Learning About Lung Cancer

When it comes to lung cancer, you would be hard-pressed to find someone who didn’t know that it is linked to smoking. If you don’t want lung cancer, you don’t smoke. It’s as simple as that. Or, is it? Smoking is the leading cause of lung cancer, but it is not the only cause. Lung cancer is not a simple disease. Lung cancer is complex and misunderstood and underfunded, and it continues to be the leading cause of cancer death. With the number of lung cancer cases on the rise among people who have never smoked, it’s about time we really get to know lung cancer.

Lung Cancer Overview

Lung cancer is the result of abnormal cells growing out of control in the lungs. It is most often caused by smoking, but it can and does occur in people who have never smoked. People of any age can get lung cancer, but it is most likely to occur in adults in their 60s and 70s. Lung cancer is most successfully treated when found early, but because lungs are large, tumors can grow in them for a long time without being detected. Lung cancer can spread and metastasize to other parts of the body, and once lung cancer has spread, it becomes harder to treat. Cancer can spread through tissue, the lymph system, and blood. If the cancer spreads through tissue it moves to nearby areas. If the cancer spreads through the lymph system and the blood, it metastasizes, forming a tumor (metastatic tumor) in another part of the body. The metastatic tumor is the same type of cancer as the original tumor. So if lung cancer spreads to the liver, it is still lung cancer, not liver cancer, and needs to be treated as such. 

There are two main types of lung cancer: small cell and non-small cell. They are defined by the size of the cells when viewed under a microscope. The two types grow differently and are treated differently. Non-small cell lung cancer is the most common lung cancer, making up 85 percent of lung cancers. Small cell lung cancer makes up the other 15 percent, and it grows quickly. Usually by the time it is diagnosed, it has already spread to other areas of the body.

Non-Small Cell Lung Cancer

There are several types of non-small cell lung cancer, but the three that are most common are adenocarcinoma, squamous cell carcinoma, and large cell carcinoma. The most common in the United States is adenocarcinoma. This cancer starts in the cells that line the part of the lung called the alveoli. The alveoli are very small air sacs that are at the end of the respiratory system, where oxygen and carbon dioxide are exchanged in the bloodstream. The alveoli are balloon-shaped and are in clusters throughout the lungs. There are millions of them in the lungs. Squamous cell carcinoma (also called epidermoid carcinoma) makes up about 25 percent of all lung cancers. It forms in the thin, flat cells that line the inside of the lungs. Large cell carcinoma makes up about 10 percent of lung cancer cases, and it can form in any large cells in the lungs.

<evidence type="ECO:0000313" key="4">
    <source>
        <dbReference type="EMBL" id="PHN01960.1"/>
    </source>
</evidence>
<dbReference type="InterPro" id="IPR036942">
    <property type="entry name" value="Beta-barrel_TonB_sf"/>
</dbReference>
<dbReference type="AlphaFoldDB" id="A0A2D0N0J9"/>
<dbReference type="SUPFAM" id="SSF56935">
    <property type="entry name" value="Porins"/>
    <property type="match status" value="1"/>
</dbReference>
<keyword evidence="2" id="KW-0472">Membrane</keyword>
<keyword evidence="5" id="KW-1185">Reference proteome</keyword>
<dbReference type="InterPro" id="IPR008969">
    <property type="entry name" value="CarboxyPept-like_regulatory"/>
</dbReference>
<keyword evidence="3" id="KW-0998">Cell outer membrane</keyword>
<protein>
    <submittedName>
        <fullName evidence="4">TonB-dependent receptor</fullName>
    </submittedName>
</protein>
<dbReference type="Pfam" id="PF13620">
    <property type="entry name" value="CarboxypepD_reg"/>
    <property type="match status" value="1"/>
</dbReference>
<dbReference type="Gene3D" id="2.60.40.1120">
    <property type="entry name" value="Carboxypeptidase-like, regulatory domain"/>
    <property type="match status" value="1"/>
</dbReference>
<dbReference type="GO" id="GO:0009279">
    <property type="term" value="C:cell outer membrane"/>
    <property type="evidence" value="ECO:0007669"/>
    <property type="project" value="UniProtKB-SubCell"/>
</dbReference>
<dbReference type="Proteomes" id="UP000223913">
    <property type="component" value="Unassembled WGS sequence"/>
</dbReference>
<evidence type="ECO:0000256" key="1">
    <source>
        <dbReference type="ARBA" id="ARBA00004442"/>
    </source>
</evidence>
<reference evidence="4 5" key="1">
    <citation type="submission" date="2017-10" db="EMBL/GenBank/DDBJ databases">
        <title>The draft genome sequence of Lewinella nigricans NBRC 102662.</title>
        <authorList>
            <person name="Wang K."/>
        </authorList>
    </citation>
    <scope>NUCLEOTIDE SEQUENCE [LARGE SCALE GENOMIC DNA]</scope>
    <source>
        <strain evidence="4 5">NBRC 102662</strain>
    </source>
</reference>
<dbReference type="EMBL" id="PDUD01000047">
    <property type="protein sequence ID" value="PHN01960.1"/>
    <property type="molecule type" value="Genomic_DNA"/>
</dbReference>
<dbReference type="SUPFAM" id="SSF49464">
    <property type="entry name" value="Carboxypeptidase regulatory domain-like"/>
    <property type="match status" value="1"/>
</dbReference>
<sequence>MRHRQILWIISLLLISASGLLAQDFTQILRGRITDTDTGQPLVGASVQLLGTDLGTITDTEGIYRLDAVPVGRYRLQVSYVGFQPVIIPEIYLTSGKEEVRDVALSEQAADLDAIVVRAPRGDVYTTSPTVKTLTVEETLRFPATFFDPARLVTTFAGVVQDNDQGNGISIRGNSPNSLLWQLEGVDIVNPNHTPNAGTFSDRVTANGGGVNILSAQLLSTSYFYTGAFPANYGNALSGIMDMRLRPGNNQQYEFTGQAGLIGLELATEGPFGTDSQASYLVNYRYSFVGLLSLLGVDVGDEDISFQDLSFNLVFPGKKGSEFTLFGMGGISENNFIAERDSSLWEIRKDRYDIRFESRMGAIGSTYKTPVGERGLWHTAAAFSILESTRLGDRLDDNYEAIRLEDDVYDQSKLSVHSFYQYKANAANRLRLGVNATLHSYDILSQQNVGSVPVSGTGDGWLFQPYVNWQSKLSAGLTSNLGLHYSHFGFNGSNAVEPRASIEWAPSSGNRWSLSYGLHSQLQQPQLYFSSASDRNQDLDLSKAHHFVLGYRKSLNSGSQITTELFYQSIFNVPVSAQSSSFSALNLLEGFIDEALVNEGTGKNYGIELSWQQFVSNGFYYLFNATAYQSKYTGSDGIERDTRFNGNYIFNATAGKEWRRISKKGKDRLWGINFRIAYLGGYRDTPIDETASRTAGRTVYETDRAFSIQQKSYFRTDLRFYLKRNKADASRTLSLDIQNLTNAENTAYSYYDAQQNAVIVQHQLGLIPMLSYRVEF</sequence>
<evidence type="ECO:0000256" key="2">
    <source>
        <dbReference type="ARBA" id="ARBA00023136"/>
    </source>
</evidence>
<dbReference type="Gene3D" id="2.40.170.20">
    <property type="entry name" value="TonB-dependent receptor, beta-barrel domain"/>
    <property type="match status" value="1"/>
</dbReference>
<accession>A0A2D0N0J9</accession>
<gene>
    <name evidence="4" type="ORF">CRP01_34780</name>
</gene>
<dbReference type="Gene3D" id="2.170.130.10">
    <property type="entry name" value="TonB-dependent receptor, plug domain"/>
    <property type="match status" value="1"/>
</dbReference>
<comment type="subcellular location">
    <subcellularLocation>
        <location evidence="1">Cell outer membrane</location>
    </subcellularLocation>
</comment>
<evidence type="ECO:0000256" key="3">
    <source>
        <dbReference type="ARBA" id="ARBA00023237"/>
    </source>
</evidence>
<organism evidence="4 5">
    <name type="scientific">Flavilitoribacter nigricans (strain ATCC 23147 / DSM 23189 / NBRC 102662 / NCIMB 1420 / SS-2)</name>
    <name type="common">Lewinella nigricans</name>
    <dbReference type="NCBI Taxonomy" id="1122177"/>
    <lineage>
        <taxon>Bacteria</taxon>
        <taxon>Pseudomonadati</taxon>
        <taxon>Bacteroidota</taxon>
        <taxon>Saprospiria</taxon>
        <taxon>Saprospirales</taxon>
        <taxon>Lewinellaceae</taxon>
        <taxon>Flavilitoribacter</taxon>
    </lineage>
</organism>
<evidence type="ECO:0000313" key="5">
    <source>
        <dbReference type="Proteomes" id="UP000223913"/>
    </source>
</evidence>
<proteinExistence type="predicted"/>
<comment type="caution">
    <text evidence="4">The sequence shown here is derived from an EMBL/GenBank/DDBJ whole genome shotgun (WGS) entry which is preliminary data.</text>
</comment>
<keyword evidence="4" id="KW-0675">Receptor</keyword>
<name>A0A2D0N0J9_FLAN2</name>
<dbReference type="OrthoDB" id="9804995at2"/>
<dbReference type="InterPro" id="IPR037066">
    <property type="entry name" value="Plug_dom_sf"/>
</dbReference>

The less common types of non-small cell lung cancer are: pleomorphic, which is a rare malignant tumor; carcinoid tumor, a slow growing tumor usually found in the gastrointestinal system, but sometimes found in the lungs; salivary gland carcinoma, a rare cancer that forms in the salivary glands, mostly in older people; and unclassified carcinoma, a tumor that can’t be specified because of an insufficient sample or some other reason.

Non-small cell lung cancer has several stages. The stages are determined by the size of the tumor and whether or not the tumor has spread. Non-small cell lung cancer can also come back after it’s been treated. It can come back in the lungs, but can also recur in other parts of the body. The five-year survival rate for people with non-small cell lung cancer is usually between 11 and 17 percent. 

Small Cell Lung Cancer

The two types of small cell lung cancers are small cell carcinoma, called oat cell cancer, and combined small cell carcinoma. Small cell lung cancers usually grow quickly and are very likely to spread, most often to the liver, brain, bones, and adrenal glands. After diagnosis, most people live for up to one year. Less than seven percent survive five years.

Lung Cancer Risk Factors

Risk factors are things that increase your chances of getting cancer. Some risk factors are things you can control and others are not, but it is important to know your risk so you can help prevent the occurrence of cancer or know if you should be screened. The risk factors for lung cancer are:

Smoking

Most, but not all, cases of lung cancer are caused by cigarette smoking. It is the number one risk factor and when combined with other risk factors, it tends to magnify the risk. Using other tobacco products, such as cigars and pipes, also increases your risk. People who smoke tobacco products are about 15 to 30 times more likely to get lung cancer. Smoking occasionally or a few cigarettes a day also increases the risk. The risk increases the more years you smoke and the more cigarettes smoked each day. Using low-tar or low-nicotine cigarettes does not decrease the risk of lung cancer, but quitting smoking does. People who have quit smoking have a lower risk than if they had continued to smoke, but they still have an increased risk over those who never smoke.